As a duty of care it is necessary to consider the inclusion of referral support information in any communication provided to staff articulating the organisations involvement with Act@Work.
Please click here for information sheets and videos that may be used to inform relevant communication materials.
- Undertake baseline evaluation survey of all staff
If the workplace wants to evaluate the effectiveness of Act@Work within the organisation – a pre-implementation survey that is then compared to a post-implementation survey and measures changes in knowledge, attitudes and intentions in behaviour is an effective way to do so.
Women’s Health Grampians provide online and paper-based evaluation surveys for workplaces who wish to undertake the evaluation component of Act@Work.
To identify a long-term shift in organisational culture it is necessary to have as many staff as possible complete the pre and post surveys, aiming for a completion rate of 30% is advisable to validate data and to achieve these numbers widespread promotion of the survey through newsletters and emails may be good mediums for advertising. To collect data, situating the survey electronically online via Survey Monkey may be a convenient option as it also exports data to excel for analysis.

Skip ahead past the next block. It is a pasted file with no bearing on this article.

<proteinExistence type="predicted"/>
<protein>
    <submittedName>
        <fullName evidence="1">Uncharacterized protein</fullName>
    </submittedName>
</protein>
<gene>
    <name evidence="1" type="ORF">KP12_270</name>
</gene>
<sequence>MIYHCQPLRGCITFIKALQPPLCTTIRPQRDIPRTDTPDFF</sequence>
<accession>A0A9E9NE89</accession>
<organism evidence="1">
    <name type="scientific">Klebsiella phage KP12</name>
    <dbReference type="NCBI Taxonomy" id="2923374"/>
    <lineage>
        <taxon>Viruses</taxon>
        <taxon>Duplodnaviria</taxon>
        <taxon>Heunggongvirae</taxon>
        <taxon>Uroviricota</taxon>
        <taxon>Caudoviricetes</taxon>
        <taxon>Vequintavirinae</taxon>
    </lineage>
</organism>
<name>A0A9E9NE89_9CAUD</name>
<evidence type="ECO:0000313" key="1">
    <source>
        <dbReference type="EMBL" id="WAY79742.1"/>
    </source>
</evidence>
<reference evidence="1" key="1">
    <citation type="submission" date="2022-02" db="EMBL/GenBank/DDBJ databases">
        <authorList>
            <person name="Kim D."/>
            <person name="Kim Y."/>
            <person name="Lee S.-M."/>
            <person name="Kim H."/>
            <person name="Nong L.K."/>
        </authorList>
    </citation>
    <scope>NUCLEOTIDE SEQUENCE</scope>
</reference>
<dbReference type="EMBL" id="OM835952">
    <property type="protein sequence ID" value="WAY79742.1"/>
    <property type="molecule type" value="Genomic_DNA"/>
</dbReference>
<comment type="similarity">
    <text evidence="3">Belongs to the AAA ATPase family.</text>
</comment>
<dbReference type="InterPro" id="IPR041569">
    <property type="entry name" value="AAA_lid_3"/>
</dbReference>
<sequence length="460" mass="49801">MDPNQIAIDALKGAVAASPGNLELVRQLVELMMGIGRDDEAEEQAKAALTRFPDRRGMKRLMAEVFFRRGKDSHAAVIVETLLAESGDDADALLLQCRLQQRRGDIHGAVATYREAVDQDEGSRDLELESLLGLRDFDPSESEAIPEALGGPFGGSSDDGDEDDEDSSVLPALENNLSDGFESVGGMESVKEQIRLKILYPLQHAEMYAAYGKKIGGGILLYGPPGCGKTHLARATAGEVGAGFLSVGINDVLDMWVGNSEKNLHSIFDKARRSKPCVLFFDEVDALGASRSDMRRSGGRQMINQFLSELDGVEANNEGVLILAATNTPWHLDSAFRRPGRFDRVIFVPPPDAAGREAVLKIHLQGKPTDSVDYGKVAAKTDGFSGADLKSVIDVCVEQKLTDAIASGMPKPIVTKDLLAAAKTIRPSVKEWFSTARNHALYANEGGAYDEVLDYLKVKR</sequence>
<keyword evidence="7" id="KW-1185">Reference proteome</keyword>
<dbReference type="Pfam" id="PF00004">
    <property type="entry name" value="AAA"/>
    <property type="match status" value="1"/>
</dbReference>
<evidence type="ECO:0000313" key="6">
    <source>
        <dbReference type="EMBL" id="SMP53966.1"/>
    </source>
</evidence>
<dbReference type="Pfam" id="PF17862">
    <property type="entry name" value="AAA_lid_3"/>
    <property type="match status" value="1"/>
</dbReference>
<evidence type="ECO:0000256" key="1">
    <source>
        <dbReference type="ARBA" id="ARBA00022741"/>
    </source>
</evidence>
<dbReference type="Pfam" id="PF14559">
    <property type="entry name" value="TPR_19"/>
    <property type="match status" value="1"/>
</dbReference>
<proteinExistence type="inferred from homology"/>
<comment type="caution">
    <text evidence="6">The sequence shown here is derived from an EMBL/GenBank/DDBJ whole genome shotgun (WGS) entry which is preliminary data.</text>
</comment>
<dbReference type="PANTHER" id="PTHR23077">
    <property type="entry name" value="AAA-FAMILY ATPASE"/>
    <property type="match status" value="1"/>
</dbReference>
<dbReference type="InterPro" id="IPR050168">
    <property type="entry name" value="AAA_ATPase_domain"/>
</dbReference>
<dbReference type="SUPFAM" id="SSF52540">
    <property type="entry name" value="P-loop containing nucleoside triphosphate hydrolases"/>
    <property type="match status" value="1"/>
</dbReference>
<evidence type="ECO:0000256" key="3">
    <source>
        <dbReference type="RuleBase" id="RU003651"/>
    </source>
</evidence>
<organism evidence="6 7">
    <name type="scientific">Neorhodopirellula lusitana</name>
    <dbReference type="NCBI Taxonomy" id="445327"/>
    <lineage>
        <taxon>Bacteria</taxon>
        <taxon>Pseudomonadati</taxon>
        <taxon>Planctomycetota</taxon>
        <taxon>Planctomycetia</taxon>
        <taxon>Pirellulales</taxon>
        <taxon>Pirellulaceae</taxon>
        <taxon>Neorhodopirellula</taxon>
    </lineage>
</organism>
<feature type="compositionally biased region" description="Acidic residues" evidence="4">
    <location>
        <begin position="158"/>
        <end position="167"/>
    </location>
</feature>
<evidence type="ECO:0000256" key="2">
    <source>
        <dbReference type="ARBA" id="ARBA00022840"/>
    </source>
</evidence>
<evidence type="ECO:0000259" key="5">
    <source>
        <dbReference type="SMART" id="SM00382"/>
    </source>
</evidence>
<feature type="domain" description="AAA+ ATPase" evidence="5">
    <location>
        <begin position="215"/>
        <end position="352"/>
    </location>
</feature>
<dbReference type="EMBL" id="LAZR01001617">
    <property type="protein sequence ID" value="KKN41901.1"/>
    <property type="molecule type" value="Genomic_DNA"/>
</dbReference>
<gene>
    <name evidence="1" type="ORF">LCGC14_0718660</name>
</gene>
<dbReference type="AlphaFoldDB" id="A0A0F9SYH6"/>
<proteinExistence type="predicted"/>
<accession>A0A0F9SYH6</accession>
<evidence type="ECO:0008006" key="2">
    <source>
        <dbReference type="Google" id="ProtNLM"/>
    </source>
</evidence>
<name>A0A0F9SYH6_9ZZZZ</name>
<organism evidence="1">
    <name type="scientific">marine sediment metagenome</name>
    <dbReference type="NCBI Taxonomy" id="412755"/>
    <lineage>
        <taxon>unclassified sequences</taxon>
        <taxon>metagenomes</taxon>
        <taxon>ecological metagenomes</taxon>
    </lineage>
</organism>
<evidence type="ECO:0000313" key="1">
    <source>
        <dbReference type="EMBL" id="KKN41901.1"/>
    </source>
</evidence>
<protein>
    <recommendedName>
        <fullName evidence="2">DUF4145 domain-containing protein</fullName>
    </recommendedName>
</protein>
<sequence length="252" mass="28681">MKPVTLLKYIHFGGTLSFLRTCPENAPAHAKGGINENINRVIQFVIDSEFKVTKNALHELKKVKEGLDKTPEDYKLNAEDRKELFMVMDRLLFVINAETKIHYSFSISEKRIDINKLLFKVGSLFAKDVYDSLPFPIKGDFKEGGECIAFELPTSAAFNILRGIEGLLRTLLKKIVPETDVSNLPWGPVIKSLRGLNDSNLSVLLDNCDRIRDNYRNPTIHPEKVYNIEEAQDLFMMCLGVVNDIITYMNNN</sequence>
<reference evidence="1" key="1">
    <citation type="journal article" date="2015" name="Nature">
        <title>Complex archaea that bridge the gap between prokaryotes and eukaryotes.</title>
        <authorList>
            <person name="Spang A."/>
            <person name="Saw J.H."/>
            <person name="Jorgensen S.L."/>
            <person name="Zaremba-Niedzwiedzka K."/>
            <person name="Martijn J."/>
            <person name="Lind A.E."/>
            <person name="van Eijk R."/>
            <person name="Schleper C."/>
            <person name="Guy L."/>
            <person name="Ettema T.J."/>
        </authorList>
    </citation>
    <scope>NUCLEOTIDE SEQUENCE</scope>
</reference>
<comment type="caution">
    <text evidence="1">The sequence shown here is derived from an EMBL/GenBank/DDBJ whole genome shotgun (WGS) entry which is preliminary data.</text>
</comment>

Please TBC for the ‘Discrimination Survey’ for instructions staff to complete before and after the program has ended.
NOTE: if you would like to learn how to set-up Survey Monkey to collect and analyse data, as well as instructions on how to compile a report on the findings from the survey, please TBC.
You may wish to use this checklist box as a tool to monitor which key activities to be completed as part of Stage 1.
There is a whole library of resources available for staff to access and use in an effort to educate, inform and further promote gender equality and prevent violence against women.